Continuous spats between Ukraine and Russia over natural gas contracts are inspiring a rethink of supplies to Western Europe to be discussed in October, the head of the International Energy Agency said Sunday, Dow Jones reported.
The remarks come after Russian President Dmitry Medvedev Friday said Moscow doubted that Ukraine - which transits Russian gas to Western Europe - had enough money to pay for the supplies, hinting at more disruptions to come. "The Ukrainian issue triggers lots of discussion between the European Union and the IEA," Nobuo Tanaka told Dow Jones.
The IEA, which represents the most industrialized energy consumers, will be "discussing gas security in October with energy ministers" of its member countries, he said. They will talk about "what kind of coordination" they could have to confront the supply insecurity risk, Tanaka said. "IEA members should have as many possible alternatives, invest into energy efficiency and diversify sources of transmission. [Liquefied natural gas] is a good alternative," he said.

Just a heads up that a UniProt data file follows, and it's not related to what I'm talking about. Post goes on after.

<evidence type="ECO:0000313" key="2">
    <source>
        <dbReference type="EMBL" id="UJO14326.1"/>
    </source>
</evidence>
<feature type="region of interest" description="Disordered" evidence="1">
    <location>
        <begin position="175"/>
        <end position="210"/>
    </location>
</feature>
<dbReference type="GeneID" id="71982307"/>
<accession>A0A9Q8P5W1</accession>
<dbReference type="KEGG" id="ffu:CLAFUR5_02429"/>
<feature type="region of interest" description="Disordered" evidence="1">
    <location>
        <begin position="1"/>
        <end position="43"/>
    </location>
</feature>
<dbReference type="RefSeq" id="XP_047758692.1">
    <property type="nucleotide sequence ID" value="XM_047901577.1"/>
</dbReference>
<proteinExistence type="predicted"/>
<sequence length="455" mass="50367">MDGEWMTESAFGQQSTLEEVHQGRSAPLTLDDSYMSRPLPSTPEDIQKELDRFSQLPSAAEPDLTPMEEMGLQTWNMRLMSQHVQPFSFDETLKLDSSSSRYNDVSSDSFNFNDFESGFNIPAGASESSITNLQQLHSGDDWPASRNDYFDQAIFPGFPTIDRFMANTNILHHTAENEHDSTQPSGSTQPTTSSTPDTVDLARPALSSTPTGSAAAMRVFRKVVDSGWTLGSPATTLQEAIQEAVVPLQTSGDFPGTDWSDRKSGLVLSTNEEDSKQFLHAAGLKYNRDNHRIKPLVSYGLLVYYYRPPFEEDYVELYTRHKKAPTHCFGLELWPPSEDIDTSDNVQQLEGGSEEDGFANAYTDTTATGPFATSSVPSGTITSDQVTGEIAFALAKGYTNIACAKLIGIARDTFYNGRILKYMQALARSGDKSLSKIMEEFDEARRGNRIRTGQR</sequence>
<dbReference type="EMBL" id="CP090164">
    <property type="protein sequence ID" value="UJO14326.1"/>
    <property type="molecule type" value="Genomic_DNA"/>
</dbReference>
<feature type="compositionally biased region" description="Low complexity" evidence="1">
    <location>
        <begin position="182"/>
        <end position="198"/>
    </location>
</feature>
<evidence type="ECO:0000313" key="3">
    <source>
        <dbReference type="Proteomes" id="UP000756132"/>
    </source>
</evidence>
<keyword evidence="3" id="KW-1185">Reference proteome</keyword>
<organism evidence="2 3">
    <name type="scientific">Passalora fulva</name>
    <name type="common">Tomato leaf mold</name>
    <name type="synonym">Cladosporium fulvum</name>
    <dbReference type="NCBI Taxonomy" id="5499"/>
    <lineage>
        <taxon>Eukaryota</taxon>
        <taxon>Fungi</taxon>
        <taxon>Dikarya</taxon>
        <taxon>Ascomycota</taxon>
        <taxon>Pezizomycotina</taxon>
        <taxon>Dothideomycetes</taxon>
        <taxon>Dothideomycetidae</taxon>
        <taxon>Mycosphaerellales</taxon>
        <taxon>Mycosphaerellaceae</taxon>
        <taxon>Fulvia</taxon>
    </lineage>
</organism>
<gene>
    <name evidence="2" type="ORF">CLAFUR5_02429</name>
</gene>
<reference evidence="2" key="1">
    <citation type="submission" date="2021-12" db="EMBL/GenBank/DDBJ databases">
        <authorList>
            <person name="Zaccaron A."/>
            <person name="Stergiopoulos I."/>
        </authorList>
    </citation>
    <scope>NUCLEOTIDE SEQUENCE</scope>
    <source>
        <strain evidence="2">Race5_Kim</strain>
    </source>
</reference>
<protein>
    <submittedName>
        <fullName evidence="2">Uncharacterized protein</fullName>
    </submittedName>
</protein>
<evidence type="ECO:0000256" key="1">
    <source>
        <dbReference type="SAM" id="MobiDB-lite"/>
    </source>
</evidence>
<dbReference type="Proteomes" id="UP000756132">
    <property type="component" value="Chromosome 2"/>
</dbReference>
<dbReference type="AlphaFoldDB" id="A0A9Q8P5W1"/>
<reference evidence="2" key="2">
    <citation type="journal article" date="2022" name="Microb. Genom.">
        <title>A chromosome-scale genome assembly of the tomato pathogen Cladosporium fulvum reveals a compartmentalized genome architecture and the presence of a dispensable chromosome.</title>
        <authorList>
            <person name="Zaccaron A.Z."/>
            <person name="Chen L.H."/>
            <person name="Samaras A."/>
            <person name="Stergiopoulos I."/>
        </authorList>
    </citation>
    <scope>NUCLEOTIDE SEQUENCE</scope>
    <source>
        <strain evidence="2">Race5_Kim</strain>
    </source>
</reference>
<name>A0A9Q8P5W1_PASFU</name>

Russian gas supplies - long seen as among the most reliable in the world - have been subject to interruptions in past years due to disputes over pricing and debts related to the supply and transit of gas to Ukraine.
The spats have led to several shutdowns of exports of this major route to Western Europe. Gazprom cut deliveries of 90 million cubic meters of natural gas per day, destined to Ukraine, on Jan. 1 over unpaid debts, hitting supplies to countries in the region, such as Bulgaria and Moldova. The supply was fully restored after three weeks but it followed another shutdown over a pricing dispute in 2005-2006 and a threat to cut supply late in 2007.
More recently, a blast, apparently accidental, in a breakaway Moldavian region temporarily halted some Russia natural gas supplies to the Balkans.